Sunday, December 6, 2020

Prestressed Concrete with Its Use

Prestressed Concrete

Before getting into prestressed concrete, let us go back to the basics first. We all know that concrete is strong in compression and weak in tension. 

This is the reason for providing reinforcement (in the form of steel bars) to a tensile force acting on slabs or columns or beams etc. RCC structures under service load undergo deflection causing the bottom of the beam  [tensile zone]to elongate, causing cracks. Generally, steel bars are provided to limit the crack widths and resist the tensile force which the concrete lacks. 

 Here, the rebar acts as ‘passive reinforcement’. Rebars  provided at the bottom of the bar does not carry any forces until the concrete has already deflected enough to crack. 




 How it is used?

This is where prestressing comes into action. The principle behind prestressed concrete is that compressive stresses induced by high-strength steel tendons in a concrete member before loads are applied will balance the tensile stresses imposed in the member during service. 

 Simply, Permanent precompression is produced in the areas subjected to tension using high tensile strength steel wires or alloys. Now, a portion of tensile stress is counteracted, thereby reducing the cross-sectional area of steel reinforcement. 

 As a result, the concrete does not crack because the pre-stressing has reduced the tensile stress in the section below cracking stress. hence concrete is treated as an elastic material. 

 Now, the concrete is said to have two compressive force: 
  • Internal prestressing force 
  • External forces  

These two forces must counteract each other.



When loads are applied, reinforcing steel takes on more stress and the compressive force in the concrete is reduced greatly so that it doesn’t become a tensile force. As a result, the concrete is less prone to cracks or failures because it is always under compression.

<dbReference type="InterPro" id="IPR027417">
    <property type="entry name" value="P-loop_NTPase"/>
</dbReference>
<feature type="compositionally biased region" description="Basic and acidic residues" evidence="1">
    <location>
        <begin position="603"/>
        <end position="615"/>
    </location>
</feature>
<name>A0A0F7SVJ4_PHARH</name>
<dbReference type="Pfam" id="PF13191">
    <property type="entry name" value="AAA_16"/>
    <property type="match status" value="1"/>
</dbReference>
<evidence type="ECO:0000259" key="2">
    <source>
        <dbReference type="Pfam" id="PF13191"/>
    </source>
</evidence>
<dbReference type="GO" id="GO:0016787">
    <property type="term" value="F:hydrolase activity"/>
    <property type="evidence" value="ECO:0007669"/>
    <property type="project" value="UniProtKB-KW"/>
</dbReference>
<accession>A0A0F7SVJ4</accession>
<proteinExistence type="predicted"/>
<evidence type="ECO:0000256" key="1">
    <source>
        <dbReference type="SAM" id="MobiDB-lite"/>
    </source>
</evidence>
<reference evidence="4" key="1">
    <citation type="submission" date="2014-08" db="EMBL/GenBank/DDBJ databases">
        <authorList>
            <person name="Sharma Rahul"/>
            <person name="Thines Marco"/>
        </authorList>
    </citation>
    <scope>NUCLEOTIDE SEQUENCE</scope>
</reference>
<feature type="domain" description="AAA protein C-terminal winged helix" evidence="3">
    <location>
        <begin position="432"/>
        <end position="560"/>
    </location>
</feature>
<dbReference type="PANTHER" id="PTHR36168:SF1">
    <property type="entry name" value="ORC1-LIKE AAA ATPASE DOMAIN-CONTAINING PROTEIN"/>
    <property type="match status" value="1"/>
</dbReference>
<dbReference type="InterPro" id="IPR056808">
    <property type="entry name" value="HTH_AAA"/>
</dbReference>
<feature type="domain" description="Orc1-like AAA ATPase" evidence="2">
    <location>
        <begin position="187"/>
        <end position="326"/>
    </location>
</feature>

Definition of prestressed concrete 


Prestressed concrete is concrete that has had internal stresses introduced to counteract, to the degree desired, the tensile stresses that will be imposed in service. The stress is usually imposed by tendons of individual hard-drawn wires, cables of hard-drawn wires, or bars of high strength alloy steel. Prestressing may be achieved either by pretensioning or by post-tensioning

Prestressed concrete structures can be classified in a number of ways depending upon the feature of designs and constructions. 

  • Pre-tensioning 

As the name says, the steel wires or tendons are tensioned first and the concrete is poured later. Tendons are temporarily anchored and tensioned and the prestress is transferred to the concrete after it is hardened.



Then the tendon tries to shrink back to the original length but resisted by the bond between the concrete thereby inducing compressive force in it. 

  • Post-tensioning

Post-tensioning similar to pre-tensioning, where concrete is poured first, allowed to harden and the tendons are tensioned later. Tendons are placed in sheathing at suitable places in the member before casting and later after hardening of concrete.

 prestressed concrete uses

  •  Longer spans constructions 
  •  Unique designs: irregular shapes 
  •  Shorter construction cycles 
  •  Cost reduction 
  •  Shorter floor-to-floor heights Superior structural  performance

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